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Lewis and Clark
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From the Expedition Journals

Journal excerpts and maps from Original Journals of the Lewis and Clark Expedition, edited by Reuben Gold Thwaites

 

"the Indian woman recognized the point of a high plain to our right which she informed us was not very distant from the summer retreat of her nation on a river beyond the mountains which runs to the west.... she assures us that we shall either find her people on this river or on the river immediately west of it's source.... as it is now all important with us to meet with those people as soon as possible I determined to proceed tomorrow with a small party to the source of the principal stream of this river and pass the mountains to the Columbia; and down that river untill I found those Indians; in short it is my resolusion to find them or some others, who have horses if it should cause me a trip of one month. for without horses we shall be obliged to leave a great part of our stores, of which, it appears to me that we have a stock already sufficiently small for the length of the voyage before us."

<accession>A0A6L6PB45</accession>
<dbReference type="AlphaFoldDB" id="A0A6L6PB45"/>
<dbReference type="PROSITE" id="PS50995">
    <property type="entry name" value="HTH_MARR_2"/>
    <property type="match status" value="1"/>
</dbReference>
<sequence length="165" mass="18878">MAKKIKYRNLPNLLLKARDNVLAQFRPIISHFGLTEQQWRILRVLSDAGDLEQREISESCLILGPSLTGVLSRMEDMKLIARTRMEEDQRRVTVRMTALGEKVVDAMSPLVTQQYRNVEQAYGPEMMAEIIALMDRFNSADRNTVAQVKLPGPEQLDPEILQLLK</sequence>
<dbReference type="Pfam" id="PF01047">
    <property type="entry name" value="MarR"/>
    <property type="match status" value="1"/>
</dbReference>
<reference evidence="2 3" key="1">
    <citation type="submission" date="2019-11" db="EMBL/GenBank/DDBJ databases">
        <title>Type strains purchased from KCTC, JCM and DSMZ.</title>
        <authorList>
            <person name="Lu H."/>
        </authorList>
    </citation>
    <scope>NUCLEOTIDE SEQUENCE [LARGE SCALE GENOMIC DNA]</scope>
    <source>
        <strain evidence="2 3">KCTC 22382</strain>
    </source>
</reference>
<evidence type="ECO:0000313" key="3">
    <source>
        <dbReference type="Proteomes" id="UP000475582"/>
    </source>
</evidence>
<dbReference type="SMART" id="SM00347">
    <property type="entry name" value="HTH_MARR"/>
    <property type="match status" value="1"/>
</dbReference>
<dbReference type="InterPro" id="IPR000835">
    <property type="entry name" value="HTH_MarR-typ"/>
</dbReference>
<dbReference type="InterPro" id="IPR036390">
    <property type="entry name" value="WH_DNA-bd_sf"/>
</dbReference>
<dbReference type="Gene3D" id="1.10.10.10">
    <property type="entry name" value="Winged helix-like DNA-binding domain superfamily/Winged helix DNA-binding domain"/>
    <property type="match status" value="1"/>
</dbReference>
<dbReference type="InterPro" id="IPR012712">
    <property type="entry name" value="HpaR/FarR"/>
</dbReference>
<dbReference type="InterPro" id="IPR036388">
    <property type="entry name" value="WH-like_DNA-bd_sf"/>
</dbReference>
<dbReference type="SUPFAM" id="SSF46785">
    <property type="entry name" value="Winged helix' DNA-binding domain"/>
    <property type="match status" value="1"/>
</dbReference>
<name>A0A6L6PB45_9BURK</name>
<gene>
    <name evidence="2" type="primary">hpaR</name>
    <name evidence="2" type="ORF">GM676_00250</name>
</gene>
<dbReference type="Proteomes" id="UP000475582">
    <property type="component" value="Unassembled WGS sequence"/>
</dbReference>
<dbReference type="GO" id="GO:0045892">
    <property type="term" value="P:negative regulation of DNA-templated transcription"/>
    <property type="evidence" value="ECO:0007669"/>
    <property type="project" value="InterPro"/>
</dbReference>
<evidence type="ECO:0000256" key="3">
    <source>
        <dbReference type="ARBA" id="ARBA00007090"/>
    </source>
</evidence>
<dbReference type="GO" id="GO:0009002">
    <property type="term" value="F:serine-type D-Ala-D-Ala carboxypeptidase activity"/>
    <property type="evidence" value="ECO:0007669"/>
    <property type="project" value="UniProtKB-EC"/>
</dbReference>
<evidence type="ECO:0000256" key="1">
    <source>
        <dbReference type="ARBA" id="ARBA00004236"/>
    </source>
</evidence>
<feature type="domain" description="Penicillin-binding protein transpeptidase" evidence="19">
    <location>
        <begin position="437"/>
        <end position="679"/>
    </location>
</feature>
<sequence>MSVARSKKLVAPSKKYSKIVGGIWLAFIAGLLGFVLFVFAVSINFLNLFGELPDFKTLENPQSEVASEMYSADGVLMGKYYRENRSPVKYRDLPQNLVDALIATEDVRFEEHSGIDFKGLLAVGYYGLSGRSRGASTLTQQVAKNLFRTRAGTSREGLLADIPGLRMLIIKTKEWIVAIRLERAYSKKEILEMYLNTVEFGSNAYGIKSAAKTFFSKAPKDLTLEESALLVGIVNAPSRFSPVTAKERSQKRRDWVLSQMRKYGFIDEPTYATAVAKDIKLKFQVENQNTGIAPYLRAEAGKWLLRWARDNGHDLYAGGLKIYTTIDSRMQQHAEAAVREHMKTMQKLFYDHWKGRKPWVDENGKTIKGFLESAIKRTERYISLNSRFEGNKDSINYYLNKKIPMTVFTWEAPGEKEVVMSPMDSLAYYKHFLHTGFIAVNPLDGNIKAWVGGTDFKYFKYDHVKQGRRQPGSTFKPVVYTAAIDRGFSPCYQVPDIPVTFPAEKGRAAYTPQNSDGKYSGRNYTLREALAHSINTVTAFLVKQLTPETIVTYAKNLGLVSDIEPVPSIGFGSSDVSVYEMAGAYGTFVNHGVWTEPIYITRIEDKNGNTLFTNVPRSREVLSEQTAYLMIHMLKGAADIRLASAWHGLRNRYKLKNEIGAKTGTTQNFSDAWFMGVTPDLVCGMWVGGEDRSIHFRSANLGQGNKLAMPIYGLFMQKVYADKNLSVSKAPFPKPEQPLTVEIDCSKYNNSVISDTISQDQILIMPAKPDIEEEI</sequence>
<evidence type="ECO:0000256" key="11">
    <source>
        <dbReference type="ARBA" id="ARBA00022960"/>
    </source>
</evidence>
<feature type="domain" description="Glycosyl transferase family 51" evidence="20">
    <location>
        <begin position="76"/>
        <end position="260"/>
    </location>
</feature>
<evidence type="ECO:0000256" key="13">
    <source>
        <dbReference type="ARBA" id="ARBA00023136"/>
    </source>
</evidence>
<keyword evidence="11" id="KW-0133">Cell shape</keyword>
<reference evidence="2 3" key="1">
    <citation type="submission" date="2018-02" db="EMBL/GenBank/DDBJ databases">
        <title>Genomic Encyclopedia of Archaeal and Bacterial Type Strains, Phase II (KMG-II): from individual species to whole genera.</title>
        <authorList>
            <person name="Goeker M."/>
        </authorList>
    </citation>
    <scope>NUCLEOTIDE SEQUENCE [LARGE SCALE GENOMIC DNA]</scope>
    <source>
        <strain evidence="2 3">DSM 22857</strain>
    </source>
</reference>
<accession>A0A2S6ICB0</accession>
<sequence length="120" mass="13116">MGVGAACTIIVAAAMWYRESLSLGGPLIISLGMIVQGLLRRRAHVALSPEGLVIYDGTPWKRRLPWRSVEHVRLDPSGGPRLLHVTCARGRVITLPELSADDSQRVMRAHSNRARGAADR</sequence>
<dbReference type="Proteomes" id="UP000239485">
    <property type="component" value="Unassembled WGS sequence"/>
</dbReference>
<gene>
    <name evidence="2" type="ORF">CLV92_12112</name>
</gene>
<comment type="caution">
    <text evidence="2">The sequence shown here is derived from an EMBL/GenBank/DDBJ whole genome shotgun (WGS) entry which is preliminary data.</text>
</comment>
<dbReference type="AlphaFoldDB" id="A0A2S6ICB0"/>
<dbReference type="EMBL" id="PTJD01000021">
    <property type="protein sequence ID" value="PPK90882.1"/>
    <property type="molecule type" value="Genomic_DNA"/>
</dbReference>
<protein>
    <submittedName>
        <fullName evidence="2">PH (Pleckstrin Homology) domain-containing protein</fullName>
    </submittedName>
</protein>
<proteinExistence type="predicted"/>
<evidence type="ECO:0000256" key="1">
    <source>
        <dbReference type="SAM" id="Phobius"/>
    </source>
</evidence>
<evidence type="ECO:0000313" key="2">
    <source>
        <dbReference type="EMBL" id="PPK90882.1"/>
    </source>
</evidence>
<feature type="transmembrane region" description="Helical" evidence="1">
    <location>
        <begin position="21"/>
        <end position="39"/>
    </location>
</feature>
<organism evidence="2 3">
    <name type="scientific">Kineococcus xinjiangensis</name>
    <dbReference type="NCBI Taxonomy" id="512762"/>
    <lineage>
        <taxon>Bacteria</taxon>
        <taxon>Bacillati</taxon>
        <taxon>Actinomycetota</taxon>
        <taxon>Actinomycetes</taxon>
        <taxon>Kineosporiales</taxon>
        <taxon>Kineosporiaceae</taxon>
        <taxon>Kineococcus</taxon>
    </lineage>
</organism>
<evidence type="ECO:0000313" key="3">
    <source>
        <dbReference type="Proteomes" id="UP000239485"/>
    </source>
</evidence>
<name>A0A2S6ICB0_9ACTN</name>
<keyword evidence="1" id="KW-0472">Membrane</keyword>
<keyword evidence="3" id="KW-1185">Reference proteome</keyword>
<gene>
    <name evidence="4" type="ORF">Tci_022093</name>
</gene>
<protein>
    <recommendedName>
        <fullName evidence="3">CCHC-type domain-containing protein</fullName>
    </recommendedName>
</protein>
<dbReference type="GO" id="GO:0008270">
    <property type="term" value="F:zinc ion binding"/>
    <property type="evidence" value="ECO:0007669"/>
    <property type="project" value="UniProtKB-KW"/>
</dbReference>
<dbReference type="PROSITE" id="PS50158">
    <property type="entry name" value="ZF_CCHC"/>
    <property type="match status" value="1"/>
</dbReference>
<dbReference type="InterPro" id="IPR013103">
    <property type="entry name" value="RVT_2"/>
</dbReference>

"at the distance of 4 miles [6.4 kilometers] further the road took us to the most distant fountain of the waters of the Mighty Missouri in surch of which we have spent so many toilsome days and wristless nights. thus far I had accomplished one of those great objects on which my mind has been unalterably fixed for many years, judge then of the pleasure I felt in all[a]ying my thirst with this pure and ice-cold water which issues from the base of a low mountain.... here I halted a few minutes and rested myself. two miles [3.2 kilometers] below McNeal had exultingly stood with a foot on each side of this little rivulet and thanked his god that he had lived to bestride the mighty & heretofore deemed endless Missouri. after refreshing ourselves we proceeded on to the top of the dividing ridge from which I discovered immence ranges of high mountains still to the West of us with their tops covered with snow. I now decended the mountain... to a handsome bold runing Creek of cold Clear water. here I first tasted the water of the great Columbia river."
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Lemhi Pass